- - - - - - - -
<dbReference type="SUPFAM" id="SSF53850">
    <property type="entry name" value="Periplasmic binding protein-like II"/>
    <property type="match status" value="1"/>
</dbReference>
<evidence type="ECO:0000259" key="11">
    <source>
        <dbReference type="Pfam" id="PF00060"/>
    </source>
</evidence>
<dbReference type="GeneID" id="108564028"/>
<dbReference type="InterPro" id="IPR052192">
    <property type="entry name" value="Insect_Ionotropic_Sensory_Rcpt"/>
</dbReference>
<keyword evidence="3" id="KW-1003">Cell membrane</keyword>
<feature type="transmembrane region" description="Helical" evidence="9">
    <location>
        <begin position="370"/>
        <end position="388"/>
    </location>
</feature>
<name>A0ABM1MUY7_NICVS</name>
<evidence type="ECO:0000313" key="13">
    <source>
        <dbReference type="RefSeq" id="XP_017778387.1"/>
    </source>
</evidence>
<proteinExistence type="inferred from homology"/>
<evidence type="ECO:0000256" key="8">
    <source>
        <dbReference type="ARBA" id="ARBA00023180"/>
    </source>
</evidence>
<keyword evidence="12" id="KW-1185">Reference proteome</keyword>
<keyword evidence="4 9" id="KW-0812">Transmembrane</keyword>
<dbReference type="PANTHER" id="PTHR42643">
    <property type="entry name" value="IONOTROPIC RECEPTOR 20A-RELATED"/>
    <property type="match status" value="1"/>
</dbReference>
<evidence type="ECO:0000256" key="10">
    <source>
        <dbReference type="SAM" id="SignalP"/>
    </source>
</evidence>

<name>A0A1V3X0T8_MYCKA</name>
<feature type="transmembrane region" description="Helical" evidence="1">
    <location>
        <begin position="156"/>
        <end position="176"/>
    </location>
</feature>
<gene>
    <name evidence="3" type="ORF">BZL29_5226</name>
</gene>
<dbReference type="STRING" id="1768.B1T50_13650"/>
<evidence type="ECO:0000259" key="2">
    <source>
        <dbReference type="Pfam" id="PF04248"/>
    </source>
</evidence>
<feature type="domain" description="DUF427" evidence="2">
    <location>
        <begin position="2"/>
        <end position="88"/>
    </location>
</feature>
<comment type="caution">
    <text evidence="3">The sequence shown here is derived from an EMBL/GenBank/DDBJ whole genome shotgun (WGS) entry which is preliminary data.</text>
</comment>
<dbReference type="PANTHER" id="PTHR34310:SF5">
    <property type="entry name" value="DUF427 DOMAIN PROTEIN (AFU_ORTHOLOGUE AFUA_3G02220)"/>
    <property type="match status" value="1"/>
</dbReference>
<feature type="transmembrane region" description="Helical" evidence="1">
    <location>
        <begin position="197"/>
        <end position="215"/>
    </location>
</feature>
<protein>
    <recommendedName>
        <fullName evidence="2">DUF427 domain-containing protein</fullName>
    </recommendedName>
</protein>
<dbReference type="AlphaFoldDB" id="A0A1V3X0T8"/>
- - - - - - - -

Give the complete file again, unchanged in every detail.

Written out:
<dbReference type="SUPFAM" id="SSF53850">
    <property type="entry name" value="Periplasmic binding protein-like II"/>
    <property type="match status" value="1"/>
</dbReference>
<evidence type="ECO:0000259" key="11">
    <source>
        <dbReference type="Pfam" id="PF00060"/>
    </source>
</evidence>
<dbReference type="GeneID" id="108564028"/>
<dbReference type="InterPro" id="IPR052192">
    <property type="entry name" value="Insect_Ionotropic_Sensory_Rcpt"/>
</dbReference>
<keyword evidence="3" id="KW-1003">Cell membrane</keyword>
<feature type="transmembrane region" description="Helical" evidence="9">
    <location>
        <begin position="370"/>
        <end position="388"/>
    </location>
</feature>
<name>A0ABM1MUY7_NICVS</name>
<evidence type="ECO:0000313" key="13">
    <source>
        <dbReference type="RefSeq" id="XP_017778387.1"/>
    </source>
</evidence>
<proteinExistence type="inferred from homology"/>
<evidence type="ECO:0000256" key="8">
    <source>
        <dbReference type="ARBA" id="ARBA00023180"/>
    </source>
</evidence>
<keyword evidence="12" id="KW-1185">Reference proteome</keyword>
<keyword evidence="4 9" id="KW-0812">Transmembrane</keyword>
<dbReference type="PANTHER" id="PTHR42643">
    <property type="entry name" value="IONOTROPIC RECEPTOR 20A-RELATED"/>
    <property type="match status" value="1"/>
</dbReference>
<evidence type="ECO:0000256" key="10">
    <source>
        <dbReference type="SAM" id="SignalP"/>
    </source>
</evidence>

<name>A0A1V3X0T8_MYCKA</name>
<feature type="transmembrane region" description="Helical" evidence="1">
    <location>
        <begin position="156"/>
        <end position="176"/>
    </location>
</feature>
<gene>
    <name evidence="3" type="ORF">BZL29_5226</name>
</gene>
<dbReference type="STRING" id="1768.B1T50_13650"/>
<evidence type="ECO:0000259" key="2">
    <source>
        <dbReference type="Pfam" id="PF04248"/>
    </source>
</evidence>
<feature type="domain" description="DUF427" evidence="2">
    <location>
        <begin position="2"/>
        <end position="88"/>
    </location>
</feature>
<comment type="caution">
    <text evidence="3">The sequence shown here is derived from an EMBL/GenBank/DDBJ whole genome shotgun (WGS) entry which is preliminary data.</text>
</comment>
<dbReference type="PANTHER" id="PTHR34310:SF5">
    <property type="entry name" value="DUF427 DOMAIN PROTEIN (AFU_ORTHOLOGUE AFUA_3G02220)"/>
    <property type="match status" value="1"/>
</dbReference>
<feature type="transmembrane region" description="Helical" evidence="1">
    <location>
        <begin position="197"/>
        <end position="215"/>
    </location>
</feature>
<protein>
    <recommendedName>
        <fullName evidence="2">DUF427 domain-containing protein</fullName>
    </recommendedName>
</protein>
<dbReference type="AlphaFoldDB" id="A0A1V3X0T8"/>